That said, I am not dreading the day when Matt fades away entirely. Not that I’m going to do anything to force the hand of time; just that I will not be trying to postpone it.
In other news, as my journalist self likes to say, the moon outside my window is beautiful tonight.
In still other news, Red who constantly amazes herself even after all these years (you’d think I’d know me by now) was approached by a guy not too long ago.
It was random, a message out of the blue on Twitter about college. Apparently we didn’t know that we were going to the same one. I knew him slightly from choir and not much else about him. But I do remember getting a slight flirty vibe from him most of the year, though I usually shut him down for whatever reason it was. I can be quite good at that. Anyway, I guess he figured it was no use pursuing since “oh we’re seniors we’re never going to see each other again anyway” and now we are going to see each other again and he figured he could make a more definite move. I don’t know. I don’t profess to be an expert on how men think (when they do, that is).
But the other day we decided to hang out and went up to Boise, and on the drive there I blundered into asking about his mom. And he told me, very quietly, that she died when he was three.
I was humbled.
And it reminded me of something.
Somewhere in A House Like a Lotus, Max and Polly are talking about how Polly doesn’t fit in with the kids at her school. She says, “She [Max] taught me to see that some of the kids who drank and slept around were lost and looking for something they couldn’t find.”
I won’t profess to know everything about my friend’s sordid history, wink wink, but I do know he has one. And I guess that’s what it means, to be lost and looking for something you can’t find.
It reminded me of a story in a book I gave away this weekend, where a graduating senior realized at a bonfire that a lot of her classmates and friends had endured pains she could not have imagined they had had to endure. She said, “Pain – I am learning – comes wrapped in a lot of different packages.” Or something like that.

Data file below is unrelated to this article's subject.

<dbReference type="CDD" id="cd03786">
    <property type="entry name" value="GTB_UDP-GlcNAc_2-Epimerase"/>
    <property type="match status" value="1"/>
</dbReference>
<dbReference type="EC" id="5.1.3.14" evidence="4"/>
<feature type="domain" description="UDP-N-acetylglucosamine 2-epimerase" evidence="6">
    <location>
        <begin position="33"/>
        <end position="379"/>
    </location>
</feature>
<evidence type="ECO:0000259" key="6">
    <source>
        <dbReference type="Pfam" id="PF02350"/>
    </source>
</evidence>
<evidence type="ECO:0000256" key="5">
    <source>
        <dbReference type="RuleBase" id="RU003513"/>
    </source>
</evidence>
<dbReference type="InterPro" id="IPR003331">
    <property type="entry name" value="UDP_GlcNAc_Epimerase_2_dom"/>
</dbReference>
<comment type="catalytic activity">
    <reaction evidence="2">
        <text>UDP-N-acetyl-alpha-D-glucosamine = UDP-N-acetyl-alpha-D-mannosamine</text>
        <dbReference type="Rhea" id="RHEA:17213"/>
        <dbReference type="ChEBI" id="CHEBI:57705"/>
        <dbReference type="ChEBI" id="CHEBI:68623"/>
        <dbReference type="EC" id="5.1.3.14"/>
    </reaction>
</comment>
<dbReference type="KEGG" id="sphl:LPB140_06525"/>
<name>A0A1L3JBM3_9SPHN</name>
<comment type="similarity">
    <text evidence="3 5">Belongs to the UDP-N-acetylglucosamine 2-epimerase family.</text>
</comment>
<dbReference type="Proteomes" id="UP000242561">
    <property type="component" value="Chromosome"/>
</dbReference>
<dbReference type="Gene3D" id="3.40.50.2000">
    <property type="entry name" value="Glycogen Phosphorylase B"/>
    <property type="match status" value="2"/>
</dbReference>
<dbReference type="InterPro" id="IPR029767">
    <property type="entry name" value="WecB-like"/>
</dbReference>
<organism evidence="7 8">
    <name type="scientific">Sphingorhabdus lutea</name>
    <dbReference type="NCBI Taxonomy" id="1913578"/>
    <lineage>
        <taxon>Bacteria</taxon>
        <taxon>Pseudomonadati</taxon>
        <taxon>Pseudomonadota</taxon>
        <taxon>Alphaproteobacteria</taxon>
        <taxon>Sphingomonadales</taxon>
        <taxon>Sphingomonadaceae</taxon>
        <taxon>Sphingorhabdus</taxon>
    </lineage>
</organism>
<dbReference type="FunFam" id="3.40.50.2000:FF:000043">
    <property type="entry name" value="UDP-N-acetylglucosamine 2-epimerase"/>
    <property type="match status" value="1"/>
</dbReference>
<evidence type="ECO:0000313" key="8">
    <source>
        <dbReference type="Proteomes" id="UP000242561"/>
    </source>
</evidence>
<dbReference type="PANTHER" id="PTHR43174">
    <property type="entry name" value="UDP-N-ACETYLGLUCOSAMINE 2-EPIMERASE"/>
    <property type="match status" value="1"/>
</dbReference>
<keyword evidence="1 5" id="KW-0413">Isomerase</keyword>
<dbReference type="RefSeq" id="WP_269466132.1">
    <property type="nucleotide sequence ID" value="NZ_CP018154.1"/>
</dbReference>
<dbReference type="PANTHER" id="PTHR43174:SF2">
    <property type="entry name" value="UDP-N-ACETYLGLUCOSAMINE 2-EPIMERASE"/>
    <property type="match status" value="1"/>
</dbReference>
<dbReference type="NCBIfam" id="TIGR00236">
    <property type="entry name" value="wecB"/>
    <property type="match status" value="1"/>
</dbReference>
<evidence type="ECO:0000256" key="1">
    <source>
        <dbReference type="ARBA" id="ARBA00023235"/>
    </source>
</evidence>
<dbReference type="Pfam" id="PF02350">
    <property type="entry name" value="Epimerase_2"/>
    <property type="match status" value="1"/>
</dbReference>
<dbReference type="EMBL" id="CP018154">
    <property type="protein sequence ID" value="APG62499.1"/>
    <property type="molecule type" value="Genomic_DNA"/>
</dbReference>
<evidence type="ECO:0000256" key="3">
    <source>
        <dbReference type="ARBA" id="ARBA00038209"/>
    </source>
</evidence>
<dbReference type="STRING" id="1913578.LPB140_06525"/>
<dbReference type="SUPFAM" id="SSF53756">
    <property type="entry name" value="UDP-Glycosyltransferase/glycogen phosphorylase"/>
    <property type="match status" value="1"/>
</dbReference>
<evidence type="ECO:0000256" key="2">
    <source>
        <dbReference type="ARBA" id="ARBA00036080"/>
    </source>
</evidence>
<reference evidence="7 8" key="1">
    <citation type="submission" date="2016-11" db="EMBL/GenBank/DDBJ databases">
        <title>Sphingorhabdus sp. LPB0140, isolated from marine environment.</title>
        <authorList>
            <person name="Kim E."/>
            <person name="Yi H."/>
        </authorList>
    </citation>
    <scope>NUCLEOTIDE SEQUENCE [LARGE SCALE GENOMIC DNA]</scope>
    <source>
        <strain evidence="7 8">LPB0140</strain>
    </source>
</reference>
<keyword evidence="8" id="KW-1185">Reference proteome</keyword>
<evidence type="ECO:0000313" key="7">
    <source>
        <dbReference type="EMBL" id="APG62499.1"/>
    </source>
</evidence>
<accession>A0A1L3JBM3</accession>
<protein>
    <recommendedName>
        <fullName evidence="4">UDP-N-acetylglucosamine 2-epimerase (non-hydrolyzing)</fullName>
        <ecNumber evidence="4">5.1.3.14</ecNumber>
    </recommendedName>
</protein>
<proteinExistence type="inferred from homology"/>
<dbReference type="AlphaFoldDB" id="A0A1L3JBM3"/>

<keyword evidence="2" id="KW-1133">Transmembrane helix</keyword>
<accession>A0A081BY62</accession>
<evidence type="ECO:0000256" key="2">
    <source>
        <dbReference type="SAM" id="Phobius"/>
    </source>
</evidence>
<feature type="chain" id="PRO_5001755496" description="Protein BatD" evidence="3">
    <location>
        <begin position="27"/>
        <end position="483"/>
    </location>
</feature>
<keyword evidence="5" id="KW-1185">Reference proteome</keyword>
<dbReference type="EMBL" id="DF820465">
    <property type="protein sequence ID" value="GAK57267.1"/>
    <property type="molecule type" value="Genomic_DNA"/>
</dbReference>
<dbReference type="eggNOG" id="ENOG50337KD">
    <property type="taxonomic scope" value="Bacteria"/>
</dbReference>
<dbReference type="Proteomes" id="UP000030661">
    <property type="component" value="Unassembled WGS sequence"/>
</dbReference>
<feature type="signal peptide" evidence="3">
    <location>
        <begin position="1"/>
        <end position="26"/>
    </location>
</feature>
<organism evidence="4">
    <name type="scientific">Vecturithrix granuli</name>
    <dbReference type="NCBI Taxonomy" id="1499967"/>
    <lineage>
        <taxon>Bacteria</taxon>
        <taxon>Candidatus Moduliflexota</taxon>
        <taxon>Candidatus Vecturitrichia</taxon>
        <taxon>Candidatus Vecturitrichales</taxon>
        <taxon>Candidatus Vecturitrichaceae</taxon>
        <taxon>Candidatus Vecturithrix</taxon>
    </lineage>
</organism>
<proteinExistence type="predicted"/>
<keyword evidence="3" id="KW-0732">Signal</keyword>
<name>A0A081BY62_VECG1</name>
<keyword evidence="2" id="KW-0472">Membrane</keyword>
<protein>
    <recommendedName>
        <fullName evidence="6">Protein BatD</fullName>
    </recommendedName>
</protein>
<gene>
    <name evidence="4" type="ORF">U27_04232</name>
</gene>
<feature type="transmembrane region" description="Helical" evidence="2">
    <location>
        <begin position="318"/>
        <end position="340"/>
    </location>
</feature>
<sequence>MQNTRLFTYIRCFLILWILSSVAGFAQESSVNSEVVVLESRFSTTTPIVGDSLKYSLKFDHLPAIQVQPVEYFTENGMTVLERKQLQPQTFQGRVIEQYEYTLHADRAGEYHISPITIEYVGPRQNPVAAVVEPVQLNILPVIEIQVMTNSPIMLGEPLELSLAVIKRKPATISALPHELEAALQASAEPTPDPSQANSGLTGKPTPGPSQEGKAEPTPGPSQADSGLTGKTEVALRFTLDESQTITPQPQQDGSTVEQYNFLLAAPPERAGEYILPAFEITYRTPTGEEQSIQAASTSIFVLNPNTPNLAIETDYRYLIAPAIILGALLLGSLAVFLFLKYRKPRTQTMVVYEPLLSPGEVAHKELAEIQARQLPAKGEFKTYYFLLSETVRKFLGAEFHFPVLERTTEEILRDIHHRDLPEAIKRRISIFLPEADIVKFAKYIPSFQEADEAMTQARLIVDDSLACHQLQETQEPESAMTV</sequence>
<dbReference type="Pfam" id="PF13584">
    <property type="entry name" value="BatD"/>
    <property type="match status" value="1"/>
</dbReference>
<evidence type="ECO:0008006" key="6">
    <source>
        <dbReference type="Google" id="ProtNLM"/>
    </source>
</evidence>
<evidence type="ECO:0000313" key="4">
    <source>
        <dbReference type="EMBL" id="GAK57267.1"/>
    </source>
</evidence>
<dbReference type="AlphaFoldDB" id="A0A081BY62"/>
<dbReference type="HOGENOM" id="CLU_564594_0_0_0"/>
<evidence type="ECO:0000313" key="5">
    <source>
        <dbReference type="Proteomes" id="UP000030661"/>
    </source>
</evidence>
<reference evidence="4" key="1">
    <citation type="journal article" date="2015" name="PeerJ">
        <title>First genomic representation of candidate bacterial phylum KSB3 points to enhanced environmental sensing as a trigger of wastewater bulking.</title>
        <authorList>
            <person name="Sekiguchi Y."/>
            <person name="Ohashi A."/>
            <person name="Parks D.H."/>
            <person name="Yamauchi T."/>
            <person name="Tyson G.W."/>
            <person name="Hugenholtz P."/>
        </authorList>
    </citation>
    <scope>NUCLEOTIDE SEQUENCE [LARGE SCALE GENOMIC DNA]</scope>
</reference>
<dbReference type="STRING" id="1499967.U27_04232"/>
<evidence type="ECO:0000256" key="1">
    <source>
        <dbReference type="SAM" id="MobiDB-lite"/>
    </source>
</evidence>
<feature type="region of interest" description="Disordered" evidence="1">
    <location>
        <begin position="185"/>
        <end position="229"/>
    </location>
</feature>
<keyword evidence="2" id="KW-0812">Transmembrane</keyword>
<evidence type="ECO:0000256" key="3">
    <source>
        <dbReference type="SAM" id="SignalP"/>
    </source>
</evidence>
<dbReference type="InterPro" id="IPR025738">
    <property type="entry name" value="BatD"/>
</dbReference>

It was hard to comprehend.
As Abby says in Certain Women (which I swear is the best book ever written advice-wise), “Every time I think I’m invulnerable, something happens to tell me I’m not.” I think you can twist that statement for everything. Every time I think I’ve mastered love with open hands, something happens to tell me I haven’t. Every time I think I’ve felt the greatest pain there is, someone comes along to prove me wrong. Every time I think I love my friends, a time comes later on where I know I love them more.
This evening as I was writing this blog post I said to Derek over Skype, “Hey tell me a story.” So he did, and right away I realized it was a parody of our lives. The heroine (me) was enchanted by an evil dark sorcerer (whose name Derek refused to reveal – I’m thinking it’s one of those things where the evil force just manifests itself however it wants, like in LOTR) and then a young scholar (Derek) and his ragtag team of knights (including Hannah) came and saved her. And the love, the love in this story, like a current under and throughout, nearly made me cry. I’ve said before and I’ll say again, “How lucky I am to be loved by the band.” It’s true. I am lucky to be loved by everyone who loves me, and they love me more than I know, and I should never forget it.